CM had no time for HRCP’s fact-finding mission | Pakistan Today

CM had no time for HRCP’s fact-finding mission

Besides other factors responsible for the current wave of violence, the insensitivity of political authorities is also major cause of the administration collapse in Karachi, the Human Rights Commission of Pakistan (HRCP) said in its interim report on the Karachi situation released on Monday.
“Despite its best efforts, the mission could not meet more than a few officials. We regret that the chief minister had no time for the HRCP mission and are constrained to point out that the insensitivity of political authorities and their denial of access to civil society organisations, however, insignificant they may be, are amongst the major causes of the collapse of administration in Karachi,” the HRCP team involved in collecting the findings said in the report.
The HRCP has completed a fact-finding mission in Karachi to ascertain the causes of the current wave of violence in the country’s largest metropolis in which heavy losses in life and property have already been caused.
In view of the importance of the task, the mission was headed by the HRCP chairperson and included the commission’s vice-chairpersons for Balochistan, Khyber Pakhtunkhwa and Sindh and senior members of the governing body.
The members of the mission held detailed discussions with representatives of political parties, lawyers, media persons, police officials, businessmen, teachers and intellectuals, hospital and medico-legal authorities and development experts. They also visited some of the worst affected areas, such as Kati Pahari, interviewed a number of affected families, and held a public hearing open to all citizens.
The HRCP said that the testimonies gathered by the mission are being compiled and analysed. This process may take some time before the commission can present its findings before the people. By the way of interim observation, the HRCP stated that Karachi is in the grip of a multi-sided wave of insecurity-driven political, ethnic and sectarian polarisation that has greatly undermined its tradition of tolerance and good-neighbourliness.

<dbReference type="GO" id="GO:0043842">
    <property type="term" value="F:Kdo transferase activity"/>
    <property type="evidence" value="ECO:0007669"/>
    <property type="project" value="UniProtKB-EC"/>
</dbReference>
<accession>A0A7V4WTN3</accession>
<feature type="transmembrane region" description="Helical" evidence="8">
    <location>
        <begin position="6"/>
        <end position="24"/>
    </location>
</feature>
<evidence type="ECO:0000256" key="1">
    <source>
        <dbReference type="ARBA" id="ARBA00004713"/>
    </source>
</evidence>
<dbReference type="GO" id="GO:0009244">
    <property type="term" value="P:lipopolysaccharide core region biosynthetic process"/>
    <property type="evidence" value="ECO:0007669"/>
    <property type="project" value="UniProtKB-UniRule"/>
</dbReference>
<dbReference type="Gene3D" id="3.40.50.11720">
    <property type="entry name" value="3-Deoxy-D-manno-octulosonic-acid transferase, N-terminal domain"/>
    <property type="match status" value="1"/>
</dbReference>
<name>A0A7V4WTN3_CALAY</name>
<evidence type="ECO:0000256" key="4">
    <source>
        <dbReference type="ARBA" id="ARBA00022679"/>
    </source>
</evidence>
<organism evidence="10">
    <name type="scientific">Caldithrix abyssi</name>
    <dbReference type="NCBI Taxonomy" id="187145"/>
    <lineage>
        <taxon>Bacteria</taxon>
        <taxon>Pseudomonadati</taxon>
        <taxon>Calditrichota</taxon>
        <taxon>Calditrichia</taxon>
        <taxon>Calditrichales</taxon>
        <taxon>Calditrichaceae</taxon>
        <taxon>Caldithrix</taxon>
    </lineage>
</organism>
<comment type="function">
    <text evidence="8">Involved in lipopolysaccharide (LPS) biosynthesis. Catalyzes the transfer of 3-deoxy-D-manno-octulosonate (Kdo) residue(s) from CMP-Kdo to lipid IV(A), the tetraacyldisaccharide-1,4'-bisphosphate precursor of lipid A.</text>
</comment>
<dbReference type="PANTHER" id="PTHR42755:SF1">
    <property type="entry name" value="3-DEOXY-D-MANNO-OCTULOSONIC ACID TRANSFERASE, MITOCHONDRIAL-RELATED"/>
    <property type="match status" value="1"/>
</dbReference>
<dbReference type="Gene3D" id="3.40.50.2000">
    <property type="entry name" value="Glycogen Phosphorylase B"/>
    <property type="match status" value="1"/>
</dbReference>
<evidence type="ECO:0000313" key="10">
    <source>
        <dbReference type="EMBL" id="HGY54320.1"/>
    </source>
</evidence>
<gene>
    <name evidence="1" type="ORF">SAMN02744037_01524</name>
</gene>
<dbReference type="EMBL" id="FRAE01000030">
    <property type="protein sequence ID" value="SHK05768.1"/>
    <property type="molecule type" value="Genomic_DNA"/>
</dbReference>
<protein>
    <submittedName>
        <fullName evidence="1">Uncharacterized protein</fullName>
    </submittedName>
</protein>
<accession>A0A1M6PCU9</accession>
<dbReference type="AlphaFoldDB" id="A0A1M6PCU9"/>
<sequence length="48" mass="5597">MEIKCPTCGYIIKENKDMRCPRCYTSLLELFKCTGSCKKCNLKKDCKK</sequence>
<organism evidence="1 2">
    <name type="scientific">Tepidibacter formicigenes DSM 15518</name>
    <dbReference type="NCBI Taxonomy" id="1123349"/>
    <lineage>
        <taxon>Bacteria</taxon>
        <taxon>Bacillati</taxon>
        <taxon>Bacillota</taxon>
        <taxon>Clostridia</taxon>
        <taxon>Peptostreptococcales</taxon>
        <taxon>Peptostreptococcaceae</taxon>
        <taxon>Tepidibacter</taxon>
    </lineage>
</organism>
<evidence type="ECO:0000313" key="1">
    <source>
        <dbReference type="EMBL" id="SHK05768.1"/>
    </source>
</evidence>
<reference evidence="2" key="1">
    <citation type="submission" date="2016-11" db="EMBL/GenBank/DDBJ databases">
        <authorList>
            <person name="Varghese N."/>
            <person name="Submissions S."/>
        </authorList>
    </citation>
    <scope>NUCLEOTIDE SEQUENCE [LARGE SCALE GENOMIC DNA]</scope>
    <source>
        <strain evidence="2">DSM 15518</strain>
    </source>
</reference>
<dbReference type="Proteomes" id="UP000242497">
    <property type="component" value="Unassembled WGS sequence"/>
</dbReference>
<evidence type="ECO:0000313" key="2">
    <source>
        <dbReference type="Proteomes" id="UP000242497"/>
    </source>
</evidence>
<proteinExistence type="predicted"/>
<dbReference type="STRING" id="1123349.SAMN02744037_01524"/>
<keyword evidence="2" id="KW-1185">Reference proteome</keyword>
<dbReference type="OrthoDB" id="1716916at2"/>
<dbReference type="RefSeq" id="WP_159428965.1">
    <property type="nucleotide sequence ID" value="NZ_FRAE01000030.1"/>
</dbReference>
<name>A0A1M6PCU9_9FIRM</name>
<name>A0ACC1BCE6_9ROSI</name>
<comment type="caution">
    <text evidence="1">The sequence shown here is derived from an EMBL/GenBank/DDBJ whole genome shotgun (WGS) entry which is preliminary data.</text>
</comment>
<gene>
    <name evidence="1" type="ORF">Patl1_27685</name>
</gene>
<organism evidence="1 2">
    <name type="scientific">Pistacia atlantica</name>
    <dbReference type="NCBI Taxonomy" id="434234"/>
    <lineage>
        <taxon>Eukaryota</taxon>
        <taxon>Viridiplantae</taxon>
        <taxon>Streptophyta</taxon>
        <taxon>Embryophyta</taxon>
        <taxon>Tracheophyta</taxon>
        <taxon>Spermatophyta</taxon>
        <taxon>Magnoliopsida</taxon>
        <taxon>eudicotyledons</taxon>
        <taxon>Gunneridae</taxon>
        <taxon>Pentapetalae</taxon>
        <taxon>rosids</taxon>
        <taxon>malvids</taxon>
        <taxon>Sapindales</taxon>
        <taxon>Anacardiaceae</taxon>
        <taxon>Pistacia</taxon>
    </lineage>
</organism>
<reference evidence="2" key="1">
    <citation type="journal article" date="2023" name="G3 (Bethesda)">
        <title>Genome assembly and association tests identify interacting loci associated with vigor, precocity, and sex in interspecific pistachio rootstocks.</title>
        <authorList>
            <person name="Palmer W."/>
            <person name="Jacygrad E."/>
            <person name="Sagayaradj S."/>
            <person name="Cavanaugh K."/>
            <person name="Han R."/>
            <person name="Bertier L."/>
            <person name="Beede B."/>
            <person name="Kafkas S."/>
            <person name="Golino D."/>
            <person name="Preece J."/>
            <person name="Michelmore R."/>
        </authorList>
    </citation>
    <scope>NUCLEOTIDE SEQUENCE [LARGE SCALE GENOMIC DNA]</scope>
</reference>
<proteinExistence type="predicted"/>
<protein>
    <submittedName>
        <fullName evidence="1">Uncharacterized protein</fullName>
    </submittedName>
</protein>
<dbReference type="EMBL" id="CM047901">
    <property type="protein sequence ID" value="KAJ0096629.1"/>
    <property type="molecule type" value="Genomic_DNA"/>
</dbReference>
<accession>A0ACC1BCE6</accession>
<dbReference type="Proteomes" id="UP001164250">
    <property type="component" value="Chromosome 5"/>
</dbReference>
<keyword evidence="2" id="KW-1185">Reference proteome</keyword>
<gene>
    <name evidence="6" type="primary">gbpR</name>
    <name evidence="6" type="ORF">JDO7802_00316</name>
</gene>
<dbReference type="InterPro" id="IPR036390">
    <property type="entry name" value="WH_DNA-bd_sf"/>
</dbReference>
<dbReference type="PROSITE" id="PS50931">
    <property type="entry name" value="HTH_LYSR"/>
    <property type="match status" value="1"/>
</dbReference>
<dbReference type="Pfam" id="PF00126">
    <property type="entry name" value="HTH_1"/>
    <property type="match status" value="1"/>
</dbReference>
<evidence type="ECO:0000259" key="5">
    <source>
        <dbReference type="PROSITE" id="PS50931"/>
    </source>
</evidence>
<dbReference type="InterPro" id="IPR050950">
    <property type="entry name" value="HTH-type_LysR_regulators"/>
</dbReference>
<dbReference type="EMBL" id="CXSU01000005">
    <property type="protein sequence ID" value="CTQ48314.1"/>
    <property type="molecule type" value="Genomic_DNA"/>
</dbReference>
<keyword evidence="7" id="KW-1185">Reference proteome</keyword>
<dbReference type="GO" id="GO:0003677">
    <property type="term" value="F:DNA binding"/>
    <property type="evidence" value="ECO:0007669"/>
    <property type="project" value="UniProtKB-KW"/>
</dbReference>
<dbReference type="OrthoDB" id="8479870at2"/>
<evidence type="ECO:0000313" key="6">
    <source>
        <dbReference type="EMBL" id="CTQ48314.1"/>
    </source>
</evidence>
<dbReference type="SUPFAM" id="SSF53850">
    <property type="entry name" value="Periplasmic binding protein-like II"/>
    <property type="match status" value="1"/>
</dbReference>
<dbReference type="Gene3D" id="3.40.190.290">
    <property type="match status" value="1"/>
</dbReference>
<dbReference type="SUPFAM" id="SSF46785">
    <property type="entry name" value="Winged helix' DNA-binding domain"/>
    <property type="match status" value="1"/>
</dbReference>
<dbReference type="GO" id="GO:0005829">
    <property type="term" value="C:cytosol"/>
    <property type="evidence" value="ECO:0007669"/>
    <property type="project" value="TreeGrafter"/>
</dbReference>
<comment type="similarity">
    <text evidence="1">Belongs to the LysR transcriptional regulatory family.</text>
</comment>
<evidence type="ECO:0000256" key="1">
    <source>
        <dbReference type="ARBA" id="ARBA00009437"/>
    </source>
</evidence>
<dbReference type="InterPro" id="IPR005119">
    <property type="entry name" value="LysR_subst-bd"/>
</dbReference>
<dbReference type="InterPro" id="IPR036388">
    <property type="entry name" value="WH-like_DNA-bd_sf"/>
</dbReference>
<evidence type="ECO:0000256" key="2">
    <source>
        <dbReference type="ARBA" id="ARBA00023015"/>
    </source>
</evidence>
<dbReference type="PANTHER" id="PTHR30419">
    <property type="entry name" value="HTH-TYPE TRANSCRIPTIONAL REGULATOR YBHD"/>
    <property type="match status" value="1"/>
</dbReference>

While gangs of land grabbers and mafias have tried to exploit the breakdown of law and order, they do not appear to be the main directors of the horrible game of death and destruction; that distinction belongs to more powerful political groups and it is they who hold the key to peace.
Nearly all political parties agree that it is necessary for all to respect each other’s position and legitimate interests and desist from attempts to capture political heights through violence.
Its seems the problems inherent in Karachi’s urban growth and its expansion as an industrial and commercial mega city have not been tackled imaginatively or even properly appreciated. The problems of employment, housing, transport, education, health, water, electricity and gas need to be sorted out with the help of civil society’s pool of talent and knowledge.
Practically everybody who talked to the HRCP mission called for de-weaponisation of Karachi and offered to join efforts in this direction. There is no reason why an all-party campaign to recover weapons, including the licensed ones, should not be launched.
The HRCP acknowledges the fact that various elements and factors have contributed to weakening of the state’s capacity to keep order, yet the ultimate responsibility for the present situation and for meeting it lies with the state, the commission said in its report.
The complaints against law-enforcing agencies received by the HRCP mission range from dereliction of duty, abandonment of post, and long delays in responding to distress calls to downright collusion with criminals. Unless these shortcomings are removed the people of Karachi can have little hope of peace and security.
A few of the people interviewed expressed complete disappointment with democratic governance and looked up to extra-constitutional forces for deliverance.



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